Openly Straight (Openly Straight #1)

Acceptance is an affirmation that you’re good enough.

As I said, it wasn't even a gay thing. But it made me think how hard some kids have it with their families. Me, I could show up as Lady GaGa dressed as Little Red Riding Hood, and Mom would be like, "How was your day, honey?" That's just not the case for most kids.

Do you know how you get the urge to clean your room, and it’s no big deal? But when your mom tells you that you have to clean your room, you don't want to? That's me, anyway.

Guilt is about something you do. Shame is about who you are.

I could see he didn’t understand that knowing a person is about more than knowing whom they fantasize about. That’s the small stuff, actually. Not the big stuff. The big stuff is lying next to a guy on the floor and locking eyes and having deep conversations about philosophy. The big stuff is letting a friend know your hopes and your fears and not having to make a joke about it. That’s what matters.

I had the strong sensation that I'd underestimated my parents and their devotion to me. Of course they'd be on my side, whether they understood or not. That was just the kind of parents they were.

I knew that she was right, obviously. But part of me didn't want to. I wanted to have someone to call my own so badly that I just couldn't let it go.

I'm not getting this. How do you take a break from who you are, Shay Shay?

Is this your boyfriend?" the first nun asked.
Clair Olivia looked me up and down. “No. This is my gay friend who decided he was straight and single-handedly wrecked havoc at an all-boys school in Massachusetts this fall. He’s gay again and home for Christmas, so yay!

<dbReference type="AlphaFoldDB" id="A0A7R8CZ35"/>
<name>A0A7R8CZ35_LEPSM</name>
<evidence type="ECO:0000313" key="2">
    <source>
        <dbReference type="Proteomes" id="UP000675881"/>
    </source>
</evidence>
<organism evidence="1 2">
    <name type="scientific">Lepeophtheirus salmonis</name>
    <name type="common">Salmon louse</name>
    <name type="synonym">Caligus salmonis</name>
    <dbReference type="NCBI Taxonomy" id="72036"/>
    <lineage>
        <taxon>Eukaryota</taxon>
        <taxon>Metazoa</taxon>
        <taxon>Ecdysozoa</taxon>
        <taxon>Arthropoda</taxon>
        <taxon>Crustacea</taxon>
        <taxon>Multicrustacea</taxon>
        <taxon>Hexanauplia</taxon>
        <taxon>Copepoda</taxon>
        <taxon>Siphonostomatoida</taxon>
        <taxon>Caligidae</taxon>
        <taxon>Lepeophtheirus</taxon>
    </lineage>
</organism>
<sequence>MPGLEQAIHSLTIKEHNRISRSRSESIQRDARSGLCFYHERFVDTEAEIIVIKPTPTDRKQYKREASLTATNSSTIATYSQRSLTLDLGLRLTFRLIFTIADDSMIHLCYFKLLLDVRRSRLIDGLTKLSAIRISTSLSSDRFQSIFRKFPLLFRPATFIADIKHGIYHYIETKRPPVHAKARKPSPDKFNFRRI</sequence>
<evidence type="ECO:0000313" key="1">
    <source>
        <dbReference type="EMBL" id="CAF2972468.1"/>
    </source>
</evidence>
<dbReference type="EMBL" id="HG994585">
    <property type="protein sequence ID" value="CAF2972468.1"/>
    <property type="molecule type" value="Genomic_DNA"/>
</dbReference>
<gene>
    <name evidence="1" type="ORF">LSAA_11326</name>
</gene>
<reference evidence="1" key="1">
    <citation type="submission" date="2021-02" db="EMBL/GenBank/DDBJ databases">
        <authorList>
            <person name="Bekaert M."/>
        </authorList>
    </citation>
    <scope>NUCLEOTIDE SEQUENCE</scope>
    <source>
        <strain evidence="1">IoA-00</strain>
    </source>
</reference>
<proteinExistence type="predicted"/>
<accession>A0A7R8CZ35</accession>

I think anyone who stops at a gas station at night is up to no good. I think that if cops want to stop drunk driving, they should hide out in the bushes at the Taco Bell drive-through. I think if you're a guy and you pull down your pants and the girl you're with starts texting, you have a small penis.

It needs to be said that sometimes my mom forgets important details when she talks. Like the time she told us she was considering leather (couches, it turns out), or when I was little and she said, "Here's a napkin to put your balls in" (the Atomic Fireballs that I was eating, she meant).

It’s hard to be different,” Scarborough said. “And perhaps the best answer is not to tolerate differences, not even to accept them. But to celebrate them. Maybe then those who are different would feel more loved, and less, well, tolerated.